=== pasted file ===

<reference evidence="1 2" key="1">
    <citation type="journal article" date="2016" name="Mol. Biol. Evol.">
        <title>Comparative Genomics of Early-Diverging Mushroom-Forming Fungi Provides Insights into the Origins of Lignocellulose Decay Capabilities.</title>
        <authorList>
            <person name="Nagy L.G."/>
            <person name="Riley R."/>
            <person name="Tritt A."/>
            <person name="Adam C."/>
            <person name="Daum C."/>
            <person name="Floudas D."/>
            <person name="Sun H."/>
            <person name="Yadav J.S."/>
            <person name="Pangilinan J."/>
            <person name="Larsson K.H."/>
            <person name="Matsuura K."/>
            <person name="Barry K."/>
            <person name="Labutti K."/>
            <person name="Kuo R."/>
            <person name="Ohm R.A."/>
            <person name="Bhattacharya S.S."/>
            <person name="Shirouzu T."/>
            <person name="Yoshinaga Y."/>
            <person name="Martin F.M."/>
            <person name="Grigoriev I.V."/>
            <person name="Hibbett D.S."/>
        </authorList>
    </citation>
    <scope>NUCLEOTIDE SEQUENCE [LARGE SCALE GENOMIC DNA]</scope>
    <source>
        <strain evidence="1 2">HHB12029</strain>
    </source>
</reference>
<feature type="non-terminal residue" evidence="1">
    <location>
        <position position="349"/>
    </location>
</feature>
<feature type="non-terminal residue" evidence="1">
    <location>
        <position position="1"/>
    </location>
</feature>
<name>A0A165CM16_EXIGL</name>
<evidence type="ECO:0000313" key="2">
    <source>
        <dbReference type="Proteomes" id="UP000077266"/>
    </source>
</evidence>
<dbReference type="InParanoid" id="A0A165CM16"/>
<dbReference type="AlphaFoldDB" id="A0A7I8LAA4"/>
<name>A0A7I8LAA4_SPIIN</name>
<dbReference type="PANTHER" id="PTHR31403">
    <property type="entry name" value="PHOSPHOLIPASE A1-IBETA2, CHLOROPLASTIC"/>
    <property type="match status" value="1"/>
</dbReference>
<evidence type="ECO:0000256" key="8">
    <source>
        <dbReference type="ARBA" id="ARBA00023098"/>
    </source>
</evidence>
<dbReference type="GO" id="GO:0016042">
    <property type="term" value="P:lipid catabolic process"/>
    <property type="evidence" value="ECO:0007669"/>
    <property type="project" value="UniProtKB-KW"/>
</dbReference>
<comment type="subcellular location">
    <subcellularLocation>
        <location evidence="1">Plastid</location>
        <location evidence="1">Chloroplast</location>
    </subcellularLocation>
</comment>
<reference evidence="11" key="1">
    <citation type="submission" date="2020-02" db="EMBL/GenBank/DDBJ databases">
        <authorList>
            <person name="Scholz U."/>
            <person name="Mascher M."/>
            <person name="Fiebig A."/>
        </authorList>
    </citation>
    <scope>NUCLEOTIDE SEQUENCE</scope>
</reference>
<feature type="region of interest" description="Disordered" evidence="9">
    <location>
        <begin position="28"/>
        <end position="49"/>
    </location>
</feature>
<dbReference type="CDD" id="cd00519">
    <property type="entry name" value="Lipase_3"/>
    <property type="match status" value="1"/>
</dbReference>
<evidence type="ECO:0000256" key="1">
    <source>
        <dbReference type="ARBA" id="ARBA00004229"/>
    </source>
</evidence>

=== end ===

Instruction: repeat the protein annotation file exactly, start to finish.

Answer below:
<reference evidence="1 2" key="1">
    <citation type="journal article" date="2016" name="Mol. Biol. Evol.">
        <title>Comparative Genomics of Early-Diverging Mushroom-Forming Fungi Provides Insights into the Origins of Lignocellulose Decay Capabilities.</title>
        <authorList>
            <person name="Nagy L.G."/>
            <person name="Riley R."/>
            <person name="Tritt A."/>
            <person name="Adam C."/>
            <person name="Daum C."/>
            <person name="Floudas D."/>
            <person name="Sun H."/>
            <person name="Yadav J.S."/>
            <person name="Pangilinan J."/>
            <person name="Larsson K.H."/>
            <person name="Matsuura K."/>
            <person name="Barry K."/>
            <person name="Labutti K."/>
            <person name="Kuo R."/>
            <person name="Ohm R.A."/>
            <person name="Bhattacharya S.S."/>
            <person name="Shirouzu T."/>
            <person name="Yoshinaga Y."/>
            <person name="Martin F.M."/>
            <person name="Grigoriev I.V."/>
            <person name="Hibbett D.S."/>
        </authorList>
    </citation>
    <scope>NUCLEOTIDE SEQUENCE [LARGE SCALE GENOMIC DNA]</scope>
    <source>
        <strain evidence="1 2">HHB12029</strain>
    </source>
</reference>
<feature type="non-terminal residue" evidence="1">
    <location>
        <position position="349"/>
    </location>
</feature>
<feature type="non-terminal residue" evidence="1">
    <location>
        <position position="1"/>
    </location>
</feature>
<name>A0A165CM16_EXIGL</name>
<evidence type="ECO:0000313" key="2">
    <source>
        <dbReference type="Proteomes" id="UP000077266"/>
    </source>
</evidence>
<dbReference type="InParanoid" id="A0A165CM16"/>
<dbReference type="AlphaFoldDB" id="A0A7I8LAA4"/>
<name>A0A7I8LAA4_SPIIN</name>
<dbReference type="PANTHER" id="PTHR31403">
    <property type="entry name" value="PHOSPHOLIPASE A1-IBETA2, CHLOROPLASTIC"/>
    <property type="match status" value="1"/>
</dbReference>
<evidence type="ECO:0000256" key="8">
    <source>
        <dbReference type="ARBA" id="ARBA00023098"/>
    </source>
</evidence>
<dbReference type="GO" id="GO:0016042">
    <property type="term" value="P:lipid catabolic process"/>
    <property type="evidence" value="ECO:0007669"/>
    <property type="project" value="UniProtKB-KW"/>
</dbReference>
<comment type="subcellular location">
    <subcellularLocation>
        <location evidence="1">Plastid</location>
        <location evidence="1">Chloroplast</location>
    </subcellularLocation>
</comment>
<reference evidence="11" key="1">
    <citation type="submission" date="2020-02" db="EMBL/GenBank/DDBJ databases">
        <authorList>
            <person name="Scholz U."/>
            <person name="Mascher M."/>
            <person name="Fiebig A."/>
        </authorList>
    </citation>
    <scope>NUCLEOTIDE SEQUENCE</scope>
</reference>
<feature type="region of interest" description="Disordered" evidence="9">
    <location>
        <begin position="28"/>
        <end position="49"/>
    </location>
</feature>
<dbReference type="CDD" id="cd00519">
    <property type="entry name" value="Lipase_3"/>
    <property type="match status" value="1"/>
</dbReference>
<evidence type="ECO:0000256" key="1">
    <source>
        <dbReference type="ARBA" id="ARBA00004229"/>
    </source>
</evidence>